A New Book by Jeffrey S. Gurock Explores Jewish Life in New York Through the 20th Century
The Lower East Side, the Grand Concourse, Borough Park, Kew Garden Hills, Riverdale.
Over the last century, these New York City neighborhoods and others have been home to Jews of all stripes. A new book by Dr. Jeffrey S. Gurock, Libby M. Klaperman Professor of Jewish History at Yeshiva University, explores the nuanced and ever-evolving relationship between these communities and the New York City of their times. In Jews in Gotham: New York Jews in a Changing City, 1920-2010—the third in the series City of Promises: A History of the Jews of New York (NYU Press)—Gurock focuses on neighborhoods, exploring Jewish life within the streets of the metropolis and showcasing the reasons for New York’s continued preeminence as the capital of American Jews.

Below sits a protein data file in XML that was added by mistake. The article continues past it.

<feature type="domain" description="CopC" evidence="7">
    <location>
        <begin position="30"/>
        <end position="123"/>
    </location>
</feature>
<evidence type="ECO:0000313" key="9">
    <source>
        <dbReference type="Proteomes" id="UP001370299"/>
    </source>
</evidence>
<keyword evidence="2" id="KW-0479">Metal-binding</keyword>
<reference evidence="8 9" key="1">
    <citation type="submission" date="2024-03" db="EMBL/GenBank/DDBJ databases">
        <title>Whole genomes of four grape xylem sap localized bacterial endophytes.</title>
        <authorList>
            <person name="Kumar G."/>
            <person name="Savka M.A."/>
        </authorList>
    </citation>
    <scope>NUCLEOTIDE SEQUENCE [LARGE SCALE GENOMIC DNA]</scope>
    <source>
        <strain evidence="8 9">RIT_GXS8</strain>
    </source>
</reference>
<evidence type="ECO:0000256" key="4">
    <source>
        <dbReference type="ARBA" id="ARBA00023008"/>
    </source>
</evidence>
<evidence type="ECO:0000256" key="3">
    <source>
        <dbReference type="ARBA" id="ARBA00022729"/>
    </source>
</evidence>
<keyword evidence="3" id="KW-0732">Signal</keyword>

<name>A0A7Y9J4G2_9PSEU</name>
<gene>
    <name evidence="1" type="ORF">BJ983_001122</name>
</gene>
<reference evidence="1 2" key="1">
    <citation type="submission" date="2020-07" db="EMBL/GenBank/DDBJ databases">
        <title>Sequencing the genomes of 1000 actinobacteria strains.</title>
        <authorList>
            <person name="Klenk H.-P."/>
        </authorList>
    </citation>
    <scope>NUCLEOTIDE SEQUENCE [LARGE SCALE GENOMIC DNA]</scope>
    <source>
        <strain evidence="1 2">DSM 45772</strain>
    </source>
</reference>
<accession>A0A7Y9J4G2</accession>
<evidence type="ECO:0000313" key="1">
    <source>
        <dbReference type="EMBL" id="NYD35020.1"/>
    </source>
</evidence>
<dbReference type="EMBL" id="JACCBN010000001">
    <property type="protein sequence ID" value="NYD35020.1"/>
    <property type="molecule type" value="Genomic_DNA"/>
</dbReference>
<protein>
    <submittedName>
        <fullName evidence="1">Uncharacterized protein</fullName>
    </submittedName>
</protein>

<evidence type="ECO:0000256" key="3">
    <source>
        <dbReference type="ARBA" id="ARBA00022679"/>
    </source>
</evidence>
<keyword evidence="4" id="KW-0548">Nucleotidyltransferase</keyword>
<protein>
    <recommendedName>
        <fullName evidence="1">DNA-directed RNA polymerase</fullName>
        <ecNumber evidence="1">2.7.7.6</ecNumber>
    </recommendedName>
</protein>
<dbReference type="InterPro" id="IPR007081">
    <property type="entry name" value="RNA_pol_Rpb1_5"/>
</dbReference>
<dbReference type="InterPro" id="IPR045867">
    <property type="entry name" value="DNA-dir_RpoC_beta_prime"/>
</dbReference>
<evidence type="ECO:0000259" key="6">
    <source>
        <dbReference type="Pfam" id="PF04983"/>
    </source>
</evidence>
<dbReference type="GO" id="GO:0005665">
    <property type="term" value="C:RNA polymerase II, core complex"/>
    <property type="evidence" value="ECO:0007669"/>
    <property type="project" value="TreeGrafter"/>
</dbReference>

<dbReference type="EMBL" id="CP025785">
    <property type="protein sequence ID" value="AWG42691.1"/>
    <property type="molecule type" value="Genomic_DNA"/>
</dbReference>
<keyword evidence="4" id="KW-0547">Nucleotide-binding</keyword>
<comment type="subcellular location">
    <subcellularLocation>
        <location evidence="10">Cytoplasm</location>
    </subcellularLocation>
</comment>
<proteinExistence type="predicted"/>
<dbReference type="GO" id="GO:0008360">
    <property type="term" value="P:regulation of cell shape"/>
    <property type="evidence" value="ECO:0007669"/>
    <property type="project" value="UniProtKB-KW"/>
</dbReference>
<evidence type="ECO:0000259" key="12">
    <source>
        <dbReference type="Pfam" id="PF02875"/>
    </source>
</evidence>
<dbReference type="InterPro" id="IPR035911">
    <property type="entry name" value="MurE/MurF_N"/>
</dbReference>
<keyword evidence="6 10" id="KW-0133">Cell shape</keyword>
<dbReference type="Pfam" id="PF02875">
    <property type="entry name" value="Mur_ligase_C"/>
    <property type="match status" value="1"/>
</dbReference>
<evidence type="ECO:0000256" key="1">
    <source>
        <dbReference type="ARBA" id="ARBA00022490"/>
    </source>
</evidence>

YU News: What would you say is one of the biggest moments for Jews in New York City over the last 90 years?
Gurock: In May 1948, there were 20,000 people at the old Madison Square Garden and arguably 50,000 people out on the street between Seventh and Eighth Avenues. There was a rally to mark the founding of the State of Israel and speakers from a variety of backgrounds—religious and non-religious—all answered ‘Amen’ to the shehechayanu that after 2,000 years of exile, Jews were back in their land, sovereign. I talk about that moment in my book as a crowning moment after a decade which began with a catastrophe, the Shoah, and ended in triumph. Read the rest of this entry…